Derby Council proposes drastic cuts to museums funding

Jonathan Knott, 22.12.2015
Supporters urged to respond to budget consultation
Derby City Council is consulting on budget plans that would remove the vast majority of local authority funding from the city's museums by 2018-19.

“The consequence of such action would likely result in closures of the city’s museums,” said a statement from Derby Museums.

In the council’s budget consultation, announced at the beginning of December, Derby Museums faces a cut of £170,000 in 2016-17, with no further reductions in 2017-18 but a reduction of £684,000 in 2018-19, representing the removal of all funding except what is needed to preserve the buildings and collections.

Derby Museums is an independent trust that runs Derby Museum and Art Gallery, Pickford’s House museum and Derby Silk Mill, which recently received £9.4m earmarked funding from the Heritage Lottery Fund for redevelopment. Derby Museums is part of Derby and Nottingham Museums Consortium, which will receive £2.56m from Arts Council England between 2015-2018 as a Major Partner Museum.

Tony Butler, the executive director of Derby Museums, told Museums Journal that he understood the pressure the council was under to produce savings while maintaining statutory services. “They are not picking on museums, it’s one of a range of areas that they are having to look at. We’ll spend the next couple of years sitting down with potential funders and talking about a way forward,” Butler said.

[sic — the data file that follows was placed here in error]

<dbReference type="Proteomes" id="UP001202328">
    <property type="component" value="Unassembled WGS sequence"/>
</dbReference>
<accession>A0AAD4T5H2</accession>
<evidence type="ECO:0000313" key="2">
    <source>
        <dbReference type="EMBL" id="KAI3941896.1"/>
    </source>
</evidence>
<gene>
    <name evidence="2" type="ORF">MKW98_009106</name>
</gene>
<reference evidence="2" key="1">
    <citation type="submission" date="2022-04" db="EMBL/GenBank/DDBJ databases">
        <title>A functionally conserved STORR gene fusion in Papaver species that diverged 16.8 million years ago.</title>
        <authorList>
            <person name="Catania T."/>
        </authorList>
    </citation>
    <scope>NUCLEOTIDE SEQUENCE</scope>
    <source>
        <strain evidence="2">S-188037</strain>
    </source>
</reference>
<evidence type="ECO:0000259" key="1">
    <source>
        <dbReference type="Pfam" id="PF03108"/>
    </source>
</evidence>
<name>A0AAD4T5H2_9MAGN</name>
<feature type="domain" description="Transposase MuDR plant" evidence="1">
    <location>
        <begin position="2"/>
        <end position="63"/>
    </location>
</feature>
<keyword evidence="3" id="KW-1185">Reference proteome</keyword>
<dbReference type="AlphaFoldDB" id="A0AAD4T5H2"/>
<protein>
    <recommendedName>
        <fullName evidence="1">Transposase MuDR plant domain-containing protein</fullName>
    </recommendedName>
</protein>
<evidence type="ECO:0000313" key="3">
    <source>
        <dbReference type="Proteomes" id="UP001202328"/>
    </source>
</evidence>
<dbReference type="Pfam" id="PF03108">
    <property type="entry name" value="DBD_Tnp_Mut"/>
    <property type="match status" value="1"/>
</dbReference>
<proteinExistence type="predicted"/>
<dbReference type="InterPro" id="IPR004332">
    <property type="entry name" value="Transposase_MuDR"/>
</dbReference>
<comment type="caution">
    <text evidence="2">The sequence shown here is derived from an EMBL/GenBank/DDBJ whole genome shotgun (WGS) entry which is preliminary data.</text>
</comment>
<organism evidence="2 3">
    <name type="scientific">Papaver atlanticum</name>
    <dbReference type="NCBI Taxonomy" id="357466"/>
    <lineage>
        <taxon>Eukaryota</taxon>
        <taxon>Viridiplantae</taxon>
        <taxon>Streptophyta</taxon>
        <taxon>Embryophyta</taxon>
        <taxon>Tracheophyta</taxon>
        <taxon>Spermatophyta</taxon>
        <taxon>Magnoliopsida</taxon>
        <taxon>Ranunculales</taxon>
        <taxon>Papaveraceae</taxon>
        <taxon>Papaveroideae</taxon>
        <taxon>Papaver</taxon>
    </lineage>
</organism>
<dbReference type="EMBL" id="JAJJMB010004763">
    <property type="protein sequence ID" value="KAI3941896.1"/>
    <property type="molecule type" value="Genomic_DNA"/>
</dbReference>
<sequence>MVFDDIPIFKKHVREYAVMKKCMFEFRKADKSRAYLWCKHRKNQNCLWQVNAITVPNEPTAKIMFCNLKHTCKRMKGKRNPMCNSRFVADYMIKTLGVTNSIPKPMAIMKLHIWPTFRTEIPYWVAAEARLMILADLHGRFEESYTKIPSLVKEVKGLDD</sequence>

He added: “There is a real danger to civic museums, and if we don’t take positive action we could be sleepwalking into seeing their demise. But there is a long way to go until 2018-19 and I hope that cool heads will prevail.”

Derby Museums is urging supporters to respond to the council’s online consultation.

In a statement on the council website, Ranjit Banwait, the leader of Derby City Council said: “Government cuts mean we have to find £19m of savings to balance our budget next year and £45m over the next three years.” He described the process as “incredibly difficult”.

The UK government recently announced a new local finance settlement that will see councils' core spending power remain flat over the next four years.

The Local Government Association described the settlement as an “important step” towards financial certainty but added that the settlement represented a 6.7% real terms spending reduction over four years and that there were still significant challenges ahead for councils.

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